Award-winner tells of his 20 years of living dangerously

Live magazine’s Jonathan Green was named feature writer of the year at the Press Gazette’s Magazine Design & Journalism Awards for his often hazardous assignments across the world. He talks to Rachael Gallagher about his work

As a man who has faced a perilous trek through the Himalayas and had his vehicle break down in the Borneo rainforest, you might be surprised to find out that it was playing the guitar with a member of KISS at Rock ‘n’ Roll Fantasy Camp in New York that Jonathan Green found most terrifying.

‘I’m awful at the guitar, which is why it was so much worse. I always try to be hands-on in the stories I do, so I took part and played a guitar on stage,’said freelance journalist Green, who was named feature writer of the year at this year’s Press Gazette Magazine Design and Journalism Awards for his work for The Mail on Sunday‘s Live magazine.

Earlier this year he picked up the American Society of Journalists and Authors award – a first for a British publication – for a Live investigation into how a gold rush in Ghana was causing the deaths of local miners.

Green, who at 38 has been a journalist for nearly 20 years, is a true believer in what he calls ‘real journalism”. His portfolio is brimming with international reportage features and madcap hands-on stories such as bull-riding lessons and scuba-diving under ice.

He has been freelancing for Live since it launched two years ago, and continuously emphasises how grateful he is to the magazine, which he says has been nothing but supportive of his passion for telling a good story. ‘They’re going back to real journalism again, which is fantastic,’he says.

Green moved to New York five years ago, leaving the UK because he felt the titles that first inspired him to write, such as British Esquire and GQ, had lost their passion. ‘I got fed up with it. I’d be pitching stories to magazines and people would say ‘Where’s the celebrity angle in it?’ I found it horrific. Their circulations are plummeting, but what do they expect? It seems that these people are only investing in designers and photography. But that’s all window dressing. It’s like a restaurant that doesn’t serve food. So I came to America where I knew that journalism was still very strong.”

Green has now established himself in the US as a freelance. His big break came after New York-based Men’s Journal picked up on his work for British Esquire and packed him off to break a world record by making a 30,000ft (9km) skydive, after other writer had refused to do it. ‘I had no idea what 30,000ft was,’he admits. ‘When I got there they told me the last guy that did it blacked out.”

Green’s first taste of journalism came at 18 while doing work experience on his local paper, the Suffolk Free Press. But rather than ‘covering jumble sales and rehashing press releases”, he did his own investigation into heroin-dealing in Suffolk, which resulted in the police raiding and shutting down a local pub.

‘It was the first story I’d written. I realised it was something I wanted to do, and that it was really important that journalists and the media act as watchdogs to inform, help and show what’s wrong with society,’he says.

Because Green had left school with only one qualification (a D in A-level politics), journalism courses were reluctant to accept him. After two years of freelancing he took the initiative and showed up on the first day of term at the London College of Printing where he had been turned down twice for not having a degree, and managed to take the place of someone who had dropped out.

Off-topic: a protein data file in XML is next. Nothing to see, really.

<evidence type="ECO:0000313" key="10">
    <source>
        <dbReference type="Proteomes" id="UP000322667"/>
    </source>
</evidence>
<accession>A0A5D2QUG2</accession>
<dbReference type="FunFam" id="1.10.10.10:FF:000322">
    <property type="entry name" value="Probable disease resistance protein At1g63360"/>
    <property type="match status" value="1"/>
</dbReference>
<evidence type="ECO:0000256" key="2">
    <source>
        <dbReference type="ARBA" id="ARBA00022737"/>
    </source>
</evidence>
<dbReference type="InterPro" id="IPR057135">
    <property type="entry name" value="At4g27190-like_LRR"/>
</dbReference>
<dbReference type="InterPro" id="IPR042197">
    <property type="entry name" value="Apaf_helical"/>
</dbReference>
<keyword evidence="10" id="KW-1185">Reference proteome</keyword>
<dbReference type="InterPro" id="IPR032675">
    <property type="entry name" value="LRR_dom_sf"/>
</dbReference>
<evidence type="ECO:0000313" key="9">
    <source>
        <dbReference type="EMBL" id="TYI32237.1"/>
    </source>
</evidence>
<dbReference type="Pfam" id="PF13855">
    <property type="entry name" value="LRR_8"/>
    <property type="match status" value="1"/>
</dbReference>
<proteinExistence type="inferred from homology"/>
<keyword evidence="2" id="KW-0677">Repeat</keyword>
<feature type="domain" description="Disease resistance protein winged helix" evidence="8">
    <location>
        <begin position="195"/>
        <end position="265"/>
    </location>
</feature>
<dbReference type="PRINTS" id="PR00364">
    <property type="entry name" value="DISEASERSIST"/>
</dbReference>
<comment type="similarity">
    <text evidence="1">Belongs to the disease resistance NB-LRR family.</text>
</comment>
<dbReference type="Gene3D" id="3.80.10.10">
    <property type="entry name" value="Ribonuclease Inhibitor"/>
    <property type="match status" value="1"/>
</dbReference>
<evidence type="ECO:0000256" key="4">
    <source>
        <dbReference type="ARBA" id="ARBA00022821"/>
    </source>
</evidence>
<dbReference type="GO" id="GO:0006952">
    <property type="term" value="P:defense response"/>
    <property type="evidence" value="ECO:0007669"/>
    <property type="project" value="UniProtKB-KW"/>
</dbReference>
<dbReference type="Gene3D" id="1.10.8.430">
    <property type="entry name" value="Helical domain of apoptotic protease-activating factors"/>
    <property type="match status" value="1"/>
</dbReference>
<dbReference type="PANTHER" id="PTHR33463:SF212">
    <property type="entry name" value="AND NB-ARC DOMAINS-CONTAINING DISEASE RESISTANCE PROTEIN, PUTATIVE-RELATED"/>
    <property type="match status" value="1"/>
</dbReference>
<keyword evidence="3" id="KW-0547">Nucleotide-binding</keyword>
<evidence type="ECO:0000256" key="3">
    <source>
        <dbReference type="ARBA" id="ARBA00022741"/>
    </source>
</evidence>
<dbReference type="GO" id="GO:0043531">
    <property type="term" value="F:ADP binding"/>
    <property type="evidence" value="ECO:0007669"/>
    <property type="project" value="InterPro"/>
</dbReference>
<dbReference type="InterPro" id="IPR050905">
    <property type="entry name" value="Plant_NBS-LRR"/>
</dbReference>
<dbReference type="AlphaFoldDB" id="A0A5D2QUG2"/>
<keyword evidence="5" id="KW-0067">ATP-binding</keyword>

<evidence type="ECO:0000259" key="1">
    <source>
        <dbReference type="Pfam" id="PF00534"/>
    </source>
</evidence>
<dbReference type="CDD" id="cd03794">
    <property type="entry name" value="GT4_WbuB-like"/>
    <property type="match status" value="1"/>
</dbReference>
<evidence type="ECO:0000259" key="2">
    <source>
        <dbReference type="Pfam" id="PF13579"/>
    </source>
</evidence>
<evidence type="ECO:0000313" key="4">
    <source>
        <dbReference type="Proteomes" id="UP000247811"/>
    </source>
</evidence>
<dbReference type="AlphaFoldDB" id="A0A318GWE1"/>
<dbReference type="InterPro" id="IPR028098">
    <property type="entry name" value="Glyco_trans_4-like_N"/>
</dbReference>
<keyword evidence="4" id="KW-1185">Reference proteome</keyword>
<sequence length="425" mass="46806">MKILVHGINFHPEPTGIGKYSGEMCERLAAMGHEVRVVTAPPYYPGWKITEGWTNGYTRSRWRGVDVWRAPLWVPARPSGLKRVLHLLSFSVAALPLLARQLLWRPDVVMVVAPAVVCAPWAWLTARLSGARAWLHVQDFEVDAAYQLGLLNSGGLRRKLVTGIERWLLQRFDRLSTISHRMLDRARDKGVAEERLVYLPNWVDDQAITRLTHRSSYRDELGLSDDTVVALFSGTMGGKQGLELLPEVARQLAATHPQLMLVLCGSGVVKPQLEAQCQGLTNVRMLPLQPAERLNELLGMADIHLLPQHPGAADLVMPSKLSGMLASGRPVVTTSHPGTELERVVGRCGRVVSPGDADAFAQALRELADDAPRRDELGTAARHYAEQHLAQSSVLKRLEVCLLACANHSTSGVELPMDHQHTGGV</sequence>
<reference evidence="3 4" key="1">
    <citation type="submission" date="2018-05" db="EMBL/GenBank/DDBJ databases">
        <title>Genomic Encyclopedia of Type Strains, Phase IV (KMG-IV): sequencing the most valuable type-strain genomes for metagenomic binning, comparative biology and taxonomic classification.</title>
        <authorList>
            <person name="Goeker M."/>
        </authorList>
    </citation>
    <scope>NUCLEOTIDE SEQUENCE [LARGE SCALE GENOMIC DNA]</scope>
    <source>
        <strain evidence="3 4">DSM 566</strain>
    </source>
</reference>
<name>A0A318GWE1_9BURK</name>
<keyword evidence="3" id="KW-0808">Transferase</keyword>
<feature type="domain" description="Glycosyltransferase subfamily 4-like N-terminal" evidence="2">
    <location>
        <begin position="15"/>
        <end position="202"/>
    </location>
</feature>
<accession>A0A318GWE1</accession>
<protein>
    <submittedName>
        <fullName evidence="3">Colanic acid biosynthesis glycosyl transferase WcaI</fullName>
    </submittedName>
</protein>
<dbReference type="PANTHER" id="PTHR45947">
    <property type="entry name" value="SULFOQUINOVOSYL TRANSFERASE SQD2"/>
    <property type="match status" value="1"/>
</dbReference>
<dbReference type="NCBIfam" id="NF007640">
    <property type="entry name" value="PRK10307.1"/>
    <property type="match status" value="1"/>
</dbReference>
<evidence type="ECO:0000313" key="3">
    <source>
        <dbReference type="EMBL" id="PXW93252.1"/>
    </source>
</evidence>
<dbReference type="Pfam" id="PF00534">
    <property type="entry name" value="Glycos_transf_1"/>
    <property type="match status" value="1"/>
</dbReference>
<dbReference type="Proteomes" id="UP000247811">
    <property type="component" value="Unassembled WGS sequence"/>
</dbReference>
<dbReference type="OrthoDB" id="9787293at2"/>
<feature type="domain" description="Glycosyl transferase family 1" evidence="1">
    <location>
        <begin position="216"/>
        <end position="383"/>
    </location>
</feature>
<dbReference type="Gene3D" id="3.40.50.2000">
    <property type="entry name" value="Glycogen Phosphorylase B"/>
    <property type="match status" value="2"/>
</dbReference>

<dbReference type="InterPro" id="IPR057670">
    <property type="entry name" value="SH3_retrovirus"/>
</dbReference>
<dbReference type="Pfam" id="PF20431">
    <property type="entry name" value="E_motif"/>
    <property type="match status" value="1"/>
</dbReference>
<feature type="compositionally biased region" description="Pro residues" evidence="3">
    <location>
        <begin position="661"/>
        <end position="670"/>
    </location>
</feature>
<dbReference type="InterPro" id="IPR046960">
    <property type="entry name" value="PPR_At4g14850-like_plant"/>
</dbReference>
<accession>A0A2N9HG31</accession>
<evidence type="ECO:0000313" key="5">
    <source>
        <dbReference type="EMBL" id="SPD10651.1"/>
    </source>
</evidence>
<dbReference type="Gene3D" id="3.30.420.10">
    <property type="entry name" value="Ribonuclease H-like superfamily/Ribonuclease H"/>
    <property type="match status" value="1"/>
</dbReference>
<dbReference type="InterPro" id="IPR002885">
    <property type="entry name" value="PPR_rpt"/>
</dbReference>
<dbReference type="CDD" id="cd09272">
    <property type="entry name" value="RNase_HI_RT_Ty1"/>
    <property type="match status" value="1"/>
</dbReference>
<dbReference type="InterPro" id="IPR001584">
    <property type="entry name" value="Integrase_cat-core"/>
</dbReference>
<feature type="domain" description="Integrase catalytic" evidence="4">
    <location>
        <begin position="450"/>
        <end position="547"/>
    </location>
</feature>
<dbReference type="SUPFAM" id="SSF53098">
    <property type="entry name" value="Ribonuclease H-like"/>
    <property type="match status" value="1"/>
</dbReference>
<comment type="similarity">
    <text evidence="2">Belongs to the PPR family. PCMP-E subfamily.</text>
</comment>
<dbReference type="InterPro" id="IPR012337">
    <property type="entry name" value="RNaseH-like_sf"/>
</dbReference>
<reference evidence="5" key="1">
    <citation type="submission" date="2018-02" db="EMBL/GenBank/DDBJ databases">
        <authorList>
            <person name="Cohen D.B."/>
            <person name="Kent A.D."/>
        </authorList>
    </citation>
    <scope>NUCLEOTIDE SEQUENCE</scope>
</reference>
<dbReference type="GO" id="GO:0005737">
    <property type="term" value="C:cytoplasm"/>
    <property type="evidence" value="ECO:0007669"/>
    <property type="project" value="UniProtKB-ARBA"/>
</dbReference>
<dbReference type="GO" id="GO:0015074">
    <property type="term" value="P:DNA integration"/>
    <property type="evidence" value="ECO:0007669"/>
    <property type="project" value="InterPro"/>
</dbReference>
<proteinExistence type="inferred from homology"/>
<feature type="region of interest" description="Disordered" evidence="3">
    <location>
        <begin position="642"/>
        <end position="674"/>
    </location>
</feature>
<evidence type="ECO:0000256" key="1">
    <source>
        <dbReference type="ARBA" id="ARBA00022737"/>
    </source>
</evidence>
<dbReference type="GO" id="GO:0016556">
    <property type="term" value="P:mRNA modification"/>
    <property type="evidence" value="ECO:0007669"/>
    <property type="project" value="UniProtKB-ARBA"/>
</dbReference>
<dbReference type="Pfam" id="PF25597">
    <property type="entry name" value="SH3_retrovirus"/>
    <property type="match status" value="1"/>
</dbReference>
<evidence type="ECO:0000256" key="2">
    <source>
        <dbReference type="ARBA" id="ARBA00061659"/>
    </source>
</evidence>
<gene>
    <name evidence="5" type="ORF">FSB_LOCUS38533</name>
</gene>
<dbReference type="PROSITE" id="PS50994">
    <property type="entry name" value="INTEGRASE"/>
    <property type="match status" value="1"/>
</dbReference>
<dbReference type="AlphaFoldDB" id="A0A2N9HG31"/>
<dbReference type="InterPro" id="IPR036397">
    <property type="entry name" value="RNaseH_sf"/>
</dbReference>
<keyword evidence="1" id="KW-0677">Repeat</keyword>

His first job at a court reporting agency was short-lived – he was fired after three months for his copy being ‘too flowery”. So he reluctantly returned to his old job at a bottling plant. Green’s next break came when he took up the post of feature writer for The Big Issue in London. Here he got the opportunity to live out his dream of doing undercover investigations and exposing criminals.

His freelancing career kicked off, quite literally, after he was brutally attacked by a gang of skinheads in a London pub, which he wrote about for Esquire. He graphically describes how, on waking the morning after, he had to cut away his coagulated blood-covered eyelashes so he could open his eyes. ‘That was horrible, real violence. But I think when you’re starting out as a writer you write about anything that comes your way – you’re trying to get a name and become established.”

It’s not just British magazines that have pushed Green into taking drastic measures. He took action once he realised photographers were earning more than him for a day’s work after he had spent months setting up a feature.

‘I got fed up with it,’he explains. ‘Here I was not making any money, working night and day to come up with stories and setting them up. And they were making more money. So I got my own camera and decided to learn how to do it myself.”

He says his other reasoning was the lack of sensitivity of some photographers who, he says, show up with a ‘big ego and bark orders”, often spoiling his relationship with contacts he has spent months building.

The article that won Green the ASJA award, an investigation into gold mining in Ghana, resulted in a number of jewellers signing a pledge to say they wouldn’t buy gold from companies that mine irresponsibly.

‘I love standing up for the underdog. It’s the whole basis of what we’re doing – championing the cause of the underdog: poor kids in Africa, the gold miners, or Tibetan refugees being shot at by the Chinese military. If you’re standing up for people like that and telling their story to a readership like that [the MoS], it feels great.”

See next week’s Knowledge for how to pitch to Live magazine

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